-- The Bulls see the Nets and rookie Derrick Favors again this week, and while the Nets have said they want to start Favors, coach Avery Johnson suggested he still isn’t playing well enough coming off zero rebounds in 12 minutes in a loss to Minnesota and averaging 3.5 rebounds after a 13-rebound game against the 76ers in mid-December. … My Most Improved guy is turning into most disappointing with the Pacers Roy Hibbert benched after averaging 10.9 in December after about 16 until then. … With Andre Iguodala out, Evan Turner has averaged 17.5 points and 5.5 rebounds and showing the promise of a No. 2 pick who was highly regarded. Said Jrue Holiday: “His swag is coming back.” Someone should have told Doug Collins that’s all it was. The Bulls visit the 76ers Friday after that 45-point destruction in Chicago.
NBA news and notes
-- There’s somewhat less bitterness, at least outside Cleveland, toward LeBron James’ decision to leave, and it was an academic exercise last week when Stan Van Gundy was in Cleveland with the Magic and he and Byron Scott considered identifying with one team. "It's like Magic [Johnson] will always be a Laker,” said Scott. “Or Larry Bird is a Celtic. I know Michael played with Washington, but that was at the end of his career. He will always be a Chicago Bull." There was Stockton and Malone and Duncan and Robinson and Olajuwon. But Kevin Garnett enhanced his career going to Boston and it likely doesn’t diminish Shaq, though as Van Gundy contended, “Kobe will always be bigger with the Lakers. He stayed there. He is an icon guy." But times are changing and it’s likely we’ll see more such James changes than fewer. … Here’s a big problem with taking on a guy like Tracy McGrady in his condition. Losing to the Bobcats last week, coach John Kuester asked McGrady to start the fourth quarter, but McGrady said he couldn’t because he was stiff from sitting in the third quarter. … How about Danny Granger averaging 21 points and merrily firing away at about 37 percent the last month and shooting at least 50 percent in seven of the last 28 games. That, folks, is a chucker. … In case you missed it Saturday, the Timberwolves beat the Nets in the LeBron Contraction Bowl among the teams James said might have their players distributed around the NBA. James later said he’d never heard of the word contraction, though he does have a child. I guess no Lamaze classes.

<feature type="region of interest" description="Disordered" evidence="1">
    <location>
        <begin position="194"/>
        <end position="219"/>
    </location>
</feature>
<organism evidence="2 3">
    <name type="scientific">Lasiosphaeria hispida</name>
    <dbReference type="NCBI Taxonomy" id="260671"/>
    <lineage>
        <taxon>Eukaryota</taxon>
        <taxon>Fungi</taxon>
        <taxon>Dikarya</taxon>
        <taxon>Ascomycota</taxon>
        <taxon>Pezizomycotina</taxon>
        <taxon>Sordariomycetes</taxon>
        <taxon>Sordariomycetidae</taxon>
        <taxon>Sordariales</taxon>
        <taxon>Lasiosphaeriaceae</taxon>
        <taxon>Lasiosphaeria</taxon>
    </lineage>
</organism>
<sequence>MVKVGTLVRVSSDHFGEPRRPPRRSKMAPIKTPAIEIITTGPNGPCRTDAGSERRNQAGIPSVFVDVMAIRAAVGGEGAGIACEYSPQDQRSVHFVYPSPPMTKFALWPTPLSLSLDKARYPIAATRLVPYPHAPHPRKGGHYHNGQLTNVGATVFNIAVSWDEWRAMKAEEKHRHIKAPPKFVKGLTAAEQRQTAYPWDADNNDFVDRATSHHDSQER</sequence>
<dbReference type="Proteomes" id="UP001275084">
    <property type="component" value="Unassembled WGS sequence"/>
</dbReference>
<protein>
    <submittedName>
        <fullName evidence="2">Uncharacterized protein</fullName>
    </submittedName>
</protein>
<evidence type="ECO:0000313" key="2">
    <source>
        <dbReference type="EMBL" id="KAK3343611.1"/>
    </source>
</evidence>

-- Better be careful about free agency, as the Nets’ free agents, Travis Outlaw and Jordan Farmar are both shooting well under 40 percent with Anthony Morrow hurt while in Phoenix Josh Childress and Hakim Warrick have fallen out of the rotation. … Kobe Bryant on the Lakers being a little testy of late with losing: We're all moody. Fish got a tech today and he's the basketball version of Barack Obama." … After averaging more than 20 points into mid-December, Pau Gasol is averaging 13.6 points and 9.3 rebounds in the Lakers’ last six in which they’ve lost four and barely squeaked by the 76ers at home. … That was a perfect game for Steve Nash Sunday hitting all his field goals, including two threes, and free throws despite another Suns loss to fall to 14-18. With the Suns sliding, you wonder if they can afford to hang onto Nash much longer with Nash having one season left on his deal. Similarly with Grant Hill, the latter on his final season. Both like Phoenix, but they are the kind of veterans who could be big pieces on a contending team and can the Suns afford not to begin to retool? Their value cannot be with a losing team headed out of the playoffs.
-- At least a half dozen guards, including Tyreke Evans, John Salmons, Brandon Jennings, Joe Johnson, Mo Williams, Baron Davis and Marco Bellineli are shooting 41 percent or less, which is difficult in the no hand checking era. … Gilbert Arenas had his curious view on Dwight Howard’s technicals, now four short of a suspension. Said Arenas: "I think sometimes he looks to get the techs, but he plays like he's not looking to get the techs.” This view on things is not unusual for Arenas. … John Wall, frequently injured, shooting barely 40 percent, being regularly schooled by vets like Chris Paul Saturday and his team ahead of only Cleveland no longer is much being talked of in top rookie discussions. … The Lakers have lost four of their last six games, all by at least 15 points after losing by 19 at home to Memphis Sunday. That hardly suggests a bump in the road. … Phil Jackson was at it again with his latest tweak of the league (this has to be his last season the way he’s poking fun at the league and you’ll recall he left before the last lockout) about the Hornets being owned by the league now. “Who’s going to trade whom to whom? Who’s going to pull the button on trading players or when Chris (Paul) says he has to be traded? How’s that going to go?” Of course, everyone has wondered that despite the mirage of local control. The league has long wanted George Shinn out and though commissioner David Stern is said to want the team to remain, the league quietly has been hoping the team would miss the attendance average to renew the lease, which seems likely now with big recent attendance as the governor has gotten involved. Not that Stern wants to move the team, but he was seeking more control of its future and no lease was part of the plan. … How bad was that shocking Tyreke Evans’ 60-footer to beat Memphis last week? The Grizzlies passed in that draft on Evans, who played all season in front of them at the University of Memphis, for Hasheem Thabeet. … Jazz rookie Gordon Hayward, finally getting some time, is averaging 13.7 on 53 percent shooting the last three. … That Evans’ winner against Memphis, by the way, came after Evans missed the third of three free throws to allow the Clippers to escape with a one point win at the buzzer. The Clippers won similarly against the Bulls on a Derrick Rose free throw miss as Vinny Del Negro is establishing himself as the league’s best late free throw defense coach.